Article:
Three reasons why the ECHR is important to gay men and lesbians in the UK
In response to recent comments made by the UK Home Secretary, Theresa May, about the benefits of withdrawing or distancing the UK from the European Convention on Human Rights (something that could be achieved through repealing the Human Rights Act 1998) it is worth remembering why the Convention has been important to gay men and lesbians living in the UK and why we need to keep it.
Here are three reasons:
Without the ECHR all sexual acts between men in Northern Ireland and Scotland may have remained illegal
Although male homosexual acts were partially decriminalised in England and Wales in 1967, they remained criminalised in Scotland until 1980 and Northern Ireland until 1982. The reason why Scotland and Northern Ireland decriminalised male homosexual acts was as a direct result of the judgment in Dudgeon v the United Kingdom by the European Court of Human Rights. The decriminalization in Scotland anticipated the adverse judgment against the UK, and the decriminalization in Northern Ireland was required by the judgment. Without the intervention of the Court this legislative change would have been significantly slower or not happened at all.
Without the ECHR there would be inequalities in the 'age of consent' for homosexual and heterosexual sex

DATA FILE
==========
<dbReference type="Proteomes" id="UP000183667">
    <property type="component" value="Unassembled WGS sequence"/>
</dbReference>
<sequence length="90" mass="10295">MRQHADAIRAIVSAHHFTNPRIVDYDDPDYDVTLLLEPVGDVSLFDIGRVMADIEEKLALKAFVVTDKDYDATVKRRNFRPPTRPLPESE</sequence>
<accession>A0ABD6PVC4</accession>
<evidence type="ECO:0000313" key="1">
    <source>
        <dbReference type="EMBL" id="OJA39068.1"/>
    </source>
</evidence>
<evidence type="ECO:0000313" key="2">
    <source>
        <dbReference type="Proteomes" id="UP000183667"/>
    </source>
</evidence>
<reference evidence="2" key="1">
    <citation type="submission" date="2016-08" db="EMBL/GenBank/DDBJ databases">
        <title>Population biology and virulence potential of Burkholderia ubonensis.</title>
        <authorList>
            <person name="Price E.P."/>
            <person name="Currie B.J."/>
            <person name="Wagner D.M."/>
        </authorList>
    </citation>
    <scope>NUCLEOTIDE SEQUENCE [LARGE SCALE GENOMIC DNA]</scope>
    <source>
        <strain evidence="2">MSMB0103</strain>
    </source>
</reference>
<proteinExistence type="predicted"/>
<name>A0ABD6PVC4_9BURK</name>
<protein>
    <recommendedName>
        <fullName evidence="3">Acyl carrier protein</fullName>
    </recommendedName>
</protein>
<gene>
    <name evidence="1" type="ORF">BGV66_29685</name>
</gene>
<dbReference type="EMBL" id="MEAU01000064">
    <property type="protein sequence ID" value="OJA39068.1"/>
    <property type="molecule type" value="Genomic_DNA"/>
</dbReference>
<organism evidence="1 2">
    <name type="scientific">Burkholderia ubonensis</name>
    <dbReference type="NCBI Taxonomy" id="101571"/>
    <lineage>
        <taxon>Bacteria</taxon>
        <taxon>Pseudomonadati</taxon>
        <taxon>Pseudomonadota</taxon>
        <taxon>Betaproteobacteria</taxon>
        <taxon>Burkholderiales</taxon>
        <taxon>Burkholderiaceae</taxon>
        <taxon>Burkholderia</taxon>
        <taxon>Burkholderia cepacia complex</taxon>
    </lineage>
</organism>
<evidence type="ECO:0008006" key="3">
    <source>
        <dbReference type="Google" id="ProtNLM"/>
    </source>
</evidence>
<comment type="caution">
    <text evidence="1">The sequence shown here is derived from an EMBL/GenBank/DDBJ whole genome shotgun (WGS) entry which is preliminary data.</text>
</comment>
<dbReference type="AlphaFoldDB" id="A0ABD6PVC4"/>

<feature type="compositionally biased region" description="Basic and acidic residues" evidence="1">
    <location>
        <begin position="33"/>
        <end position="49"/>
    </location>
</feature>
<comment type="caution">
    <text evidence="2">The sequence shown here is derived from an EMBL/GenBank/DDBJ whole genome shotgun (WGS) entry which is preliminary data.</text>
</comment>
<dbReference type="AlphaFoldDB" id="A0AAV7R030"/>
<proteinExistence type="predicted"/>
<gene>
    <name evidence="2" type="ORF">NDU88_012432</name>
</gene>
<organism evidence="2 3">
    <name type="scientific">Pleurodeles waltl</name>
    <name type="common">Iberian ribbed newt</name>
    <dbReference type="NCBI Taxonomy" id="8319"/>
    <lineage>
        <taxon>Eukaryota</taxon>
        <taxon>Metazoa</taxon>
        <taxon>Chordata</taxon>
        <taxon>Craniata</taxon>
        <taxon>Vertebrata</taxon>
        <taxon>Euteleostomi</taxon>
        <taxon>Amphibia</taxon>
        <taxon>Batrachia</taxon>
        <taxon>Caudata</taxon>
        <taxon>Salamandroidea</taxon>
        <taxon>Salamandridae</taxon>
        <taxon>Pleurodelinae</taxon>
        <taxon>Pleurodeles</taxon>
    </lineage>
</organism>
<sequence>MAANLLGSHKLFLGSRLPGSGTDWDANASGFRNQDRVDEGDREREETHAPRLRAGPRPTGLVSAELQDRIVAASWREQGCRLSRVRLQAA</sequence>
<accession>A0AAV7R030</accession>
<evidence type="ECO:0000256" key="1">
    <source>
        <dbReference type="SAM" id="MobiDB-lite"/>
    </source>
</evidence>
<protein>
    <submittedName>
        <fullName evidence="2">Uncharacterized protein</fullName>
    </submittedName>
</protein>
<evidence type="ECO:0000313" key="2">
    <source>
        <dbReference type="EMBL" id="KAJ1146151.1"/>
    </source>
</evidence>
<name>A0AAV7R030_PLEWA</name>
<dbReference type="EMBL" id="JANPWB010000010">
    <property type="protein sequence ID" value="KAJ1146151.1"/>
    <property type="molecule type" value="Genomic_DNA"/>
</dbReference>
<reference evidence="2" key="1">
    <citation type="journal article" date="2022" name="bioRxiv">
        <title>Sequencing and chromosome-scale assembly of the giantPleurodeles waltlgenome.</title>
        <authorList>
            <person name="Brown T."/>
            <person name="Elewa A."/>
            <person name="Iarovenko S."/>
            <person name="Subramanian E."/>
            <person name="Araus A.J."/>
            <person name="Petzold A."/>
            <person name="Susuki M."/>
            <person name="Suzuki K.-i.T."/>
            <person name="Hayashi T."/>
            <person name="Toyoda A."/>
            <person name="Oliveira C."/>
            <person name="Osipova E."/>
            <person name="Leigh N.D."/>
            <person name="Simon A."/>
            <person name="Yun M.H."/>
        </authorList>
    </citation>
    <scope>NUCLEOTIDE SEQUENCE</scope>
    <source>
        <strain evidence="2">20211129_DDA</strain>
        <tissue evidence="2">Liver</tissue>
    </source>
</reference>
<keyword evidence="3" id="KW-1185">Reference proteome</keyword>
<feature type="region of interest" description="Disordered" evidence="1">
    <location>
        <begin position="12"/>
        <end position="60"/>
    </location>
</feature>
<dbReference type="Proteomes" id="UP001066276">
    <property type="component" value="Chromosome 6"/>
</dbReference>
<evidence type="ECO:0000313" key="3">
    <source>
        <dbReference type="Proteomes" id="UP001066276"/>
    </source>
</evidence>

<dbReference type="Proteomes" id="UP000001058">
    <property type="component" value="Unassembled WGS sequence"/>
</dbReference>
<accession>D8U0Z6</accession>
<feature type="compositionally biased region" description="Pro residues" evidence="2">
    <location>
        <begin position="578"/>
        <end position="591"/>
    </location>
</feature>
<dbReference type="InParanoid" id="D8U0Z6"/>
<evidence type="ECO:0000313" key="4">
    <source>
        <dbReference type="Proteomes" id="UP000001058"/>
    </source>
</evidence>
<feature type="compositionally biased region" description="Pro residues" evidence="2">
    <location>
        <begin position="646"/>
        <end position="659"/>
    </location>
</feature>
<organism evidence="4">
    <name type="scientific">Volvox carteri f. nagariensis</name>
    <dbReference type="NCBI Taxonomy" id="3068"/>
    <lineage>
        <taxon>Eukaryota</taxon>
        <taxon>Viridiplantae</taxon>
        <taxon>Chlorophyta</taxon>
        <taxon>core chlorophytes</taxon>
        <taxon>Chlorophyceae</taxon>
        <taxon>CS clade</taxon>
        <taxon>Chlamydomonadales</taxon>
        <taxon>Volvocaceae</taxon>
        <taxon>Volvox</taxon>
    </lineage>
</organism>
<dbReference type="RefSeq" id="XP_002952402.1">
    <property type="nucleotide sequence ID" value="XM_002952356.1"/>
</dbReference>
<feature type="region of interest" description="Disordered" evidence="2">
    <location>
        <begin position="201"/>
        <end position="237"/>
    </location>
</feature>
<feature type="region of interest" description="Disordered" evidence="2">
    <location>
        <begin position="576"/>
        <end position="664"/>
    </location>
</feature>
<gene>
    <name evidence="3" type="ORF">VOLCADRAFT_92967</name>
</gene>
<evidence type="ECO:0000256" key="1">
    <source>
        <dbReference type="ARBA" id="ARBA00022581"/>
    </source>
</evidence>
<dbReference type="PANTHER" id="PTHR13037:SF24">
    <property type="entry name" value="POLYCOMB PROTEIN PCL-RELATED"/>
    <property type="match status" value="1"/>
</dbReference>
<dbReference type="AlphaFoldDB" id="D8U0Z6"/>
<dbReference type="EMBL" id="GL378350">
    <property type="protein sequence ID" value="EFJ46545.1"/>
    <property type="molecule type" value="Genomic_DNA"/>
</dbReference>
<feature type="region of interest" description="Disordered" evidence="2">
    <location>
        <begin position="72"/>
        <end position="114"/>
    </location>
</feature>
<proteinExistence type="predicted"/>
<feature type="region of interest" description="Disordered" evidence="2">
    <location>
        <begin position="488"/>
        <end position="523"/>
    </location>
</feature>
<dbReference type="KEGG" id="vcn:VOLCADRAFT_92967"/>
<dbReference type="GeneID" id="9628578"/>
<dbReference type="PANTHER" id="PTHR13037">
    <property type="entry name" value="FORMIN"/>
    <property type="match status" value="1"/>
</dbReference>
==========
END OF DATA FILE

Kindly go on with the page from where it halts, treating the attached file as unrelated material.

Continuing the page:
The minimum age for homosexual and and heterosexual acts remained unequal in the jurisdictions of the UK until the decision in Sutherland v the United Kingdom deemed this to constitute discrimination. In England and Wales, Peers in the House of Lords were so resistant to lowering the age of consent for (what was then) acts of buggery and gross indecency that the Labour government was required to use the Parliament Acts 1911 and 1949 to force legislative change in 2000. Without the Convention it is highly unlikely the UK Parliament would have taken this course of action.
Without the ECHR gay men and lesbians might not be able to serve in the armed forces
Until judgments by the Court, most notably Smith and Grady v the United Kingdom, gay men and lesbians could not officially serve in the UK armed forces. When the Court held that the armed forces policy of discharging gay men and lesbians interfered with their Convention rights, the UK government was required to ensure changes were made to end this practice. The widespread cultural change, which has resulted in the contribution of gay men and lesbians to the armed forces being recognized and celebrated, was given an important 'kick start' by the Court.